The initial South Dakota statutes were similar to Alaska's in that the self-settled trust instrument must: (1) expressly incorporate South Dakota law to govern validity, construction, and administration of the trust; (2) be irrevocable; (3) contain a spendthrift clause; and (4) have assets that were not transferred with intent to hinder, delay, or defraud creditors.
(38) Since 1875, American courts have applied the maxim "cujus est dare, ejus est disponere," which means, "[wjhose it is to give, his it is to dispose." (39) Accordingly, spendthrift clauses are routinely used in the United States to protect a settlor's right to dispose of his or her assets.
Conversely, those in support of spendthrift clauses
argue that the settlor of a trust for the benefit of another should be able to attach to it such restrictions.(65) Moreover, they argue that spendthrift trusts are valuable in providing for and protecting unknowledgeable and incompetent beneficiaries.(66) Furthermore, proponents of these trusts maintain that the trusts do not have the effect of defrauding creditors because creditors can inquire into a beneficiary's source of income, get a credit report, or condition the giving of credit upon a statement of assets.(67)
The fact that spendthrift clauses
are unenforceable against these exception creditors means only that these creditors have remedies against a beneficiary's interest similar to those of creditors of beneficiaries with interests in a trust that does not include a spendthrift provision.
If there is no spendthrift clause
and the beneficiary transfers his discretionary interest, the trustee will be liable to a creditor for any distributions the trustee makes to the beneficiary after notice that the beneficial interest has been transferred to the creditor.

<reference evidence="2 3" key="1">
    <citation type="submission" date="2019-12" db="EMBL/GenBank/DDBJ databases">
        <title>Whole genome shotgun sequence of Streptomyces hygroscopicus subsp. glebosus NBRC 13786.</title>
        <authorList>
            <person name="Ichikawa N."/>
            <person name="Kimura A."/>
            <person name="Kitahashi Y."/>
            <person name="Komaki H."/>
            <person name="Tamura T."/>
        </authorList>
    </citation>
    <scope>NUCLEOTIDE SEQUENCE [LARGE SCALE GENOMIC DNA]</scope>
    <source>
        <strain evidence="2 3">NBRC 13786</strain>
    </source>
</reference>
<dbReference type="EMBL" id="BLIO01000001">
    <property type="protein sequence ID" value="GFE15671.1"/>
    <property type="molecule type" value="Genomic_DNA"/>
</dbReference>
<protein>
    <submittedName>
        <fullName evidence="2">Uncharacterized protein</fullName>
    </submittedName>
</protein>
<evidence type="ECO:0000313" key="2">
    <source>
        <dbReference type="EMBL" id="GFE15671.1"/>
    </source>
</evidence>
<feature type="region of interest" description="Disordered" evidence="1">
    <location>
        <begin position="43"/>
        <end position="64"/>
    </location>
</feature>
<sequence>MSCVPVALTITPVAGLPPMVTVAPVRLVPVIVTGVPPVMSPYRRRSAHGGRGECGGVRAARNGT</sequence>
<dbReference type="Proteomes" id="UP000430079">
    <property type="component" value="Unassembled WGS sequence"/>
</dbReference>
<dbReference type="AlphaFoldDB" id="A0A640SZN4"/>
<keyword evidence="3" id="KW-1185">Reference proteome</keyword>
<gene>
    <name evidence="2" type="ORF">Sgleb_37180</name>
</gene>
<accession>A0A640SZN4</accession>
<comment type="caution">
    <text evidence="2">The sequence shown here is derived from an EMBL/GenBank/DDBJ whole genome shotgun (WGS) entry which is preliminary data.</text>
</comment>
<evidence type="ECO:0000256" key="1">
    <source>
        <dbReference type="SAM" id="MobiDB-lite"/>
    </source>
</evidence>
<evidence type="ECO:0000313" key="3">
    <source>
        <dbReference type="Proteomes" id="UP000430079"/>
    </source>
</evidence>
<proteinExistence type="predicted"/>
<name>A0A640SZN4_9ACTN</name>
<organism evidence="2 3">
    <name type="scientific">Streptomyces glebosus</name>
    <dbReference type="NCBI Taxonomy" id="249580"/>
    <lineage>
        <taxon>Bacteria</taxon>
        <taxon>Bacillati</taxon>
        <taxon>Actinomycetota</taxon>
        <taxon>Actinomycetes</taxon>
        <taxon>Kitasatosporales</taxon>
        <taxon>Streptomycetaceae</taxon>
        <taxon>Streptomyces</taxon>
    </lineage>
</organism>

Second, because the new exemptions for retirement accounts are explicitly tied to their exemption from taxation, Patterson's distinction between retirement accounts in qualified plans that are covered by an ERISA spendthrift clause
and those that were not so covered are no longer analytically useful.
The essential elements are: 1) the trustee must be a Delaware resident, or an entity authorized by Delaware law to act as a trustee; 2) the Delaware trustee must maintain or arrange for custody in Delaware of at least some of the trust's assets; 3) the trust agreement must provide that Delaware law governs the validity, construction, and administration of the trust; 4) the trust must be irrevocable and contain a spendthrift clause; and 5) the settlor cannot retain the power to serve as trustee, or the power to direct distributions from the trust or to demand a return of assets transferred to the trust.
Bankruptcy Code, a spendthrift clause is enforceable if it is "enforceable under applicable non-bankruptcy law." In other words, if the assets of a trust are not subject to the claims of the settlor's creditors under state law, those assets will not be subject to the claims of creditors under federal bankruptcy laws.
Given this environment, it is likely that the courts in these states will continue to issue judgments that provide creditors access to the assets in out-of-state trusts, despite spendthrift clauses
(i.e., DAPT states must recognize other state's judgments under the Full Faith and Credit clause of the U.S.
Most states have statutes or judicial law that specifically permit "spendthrift clauses
" for annuity or life insurance settlement options.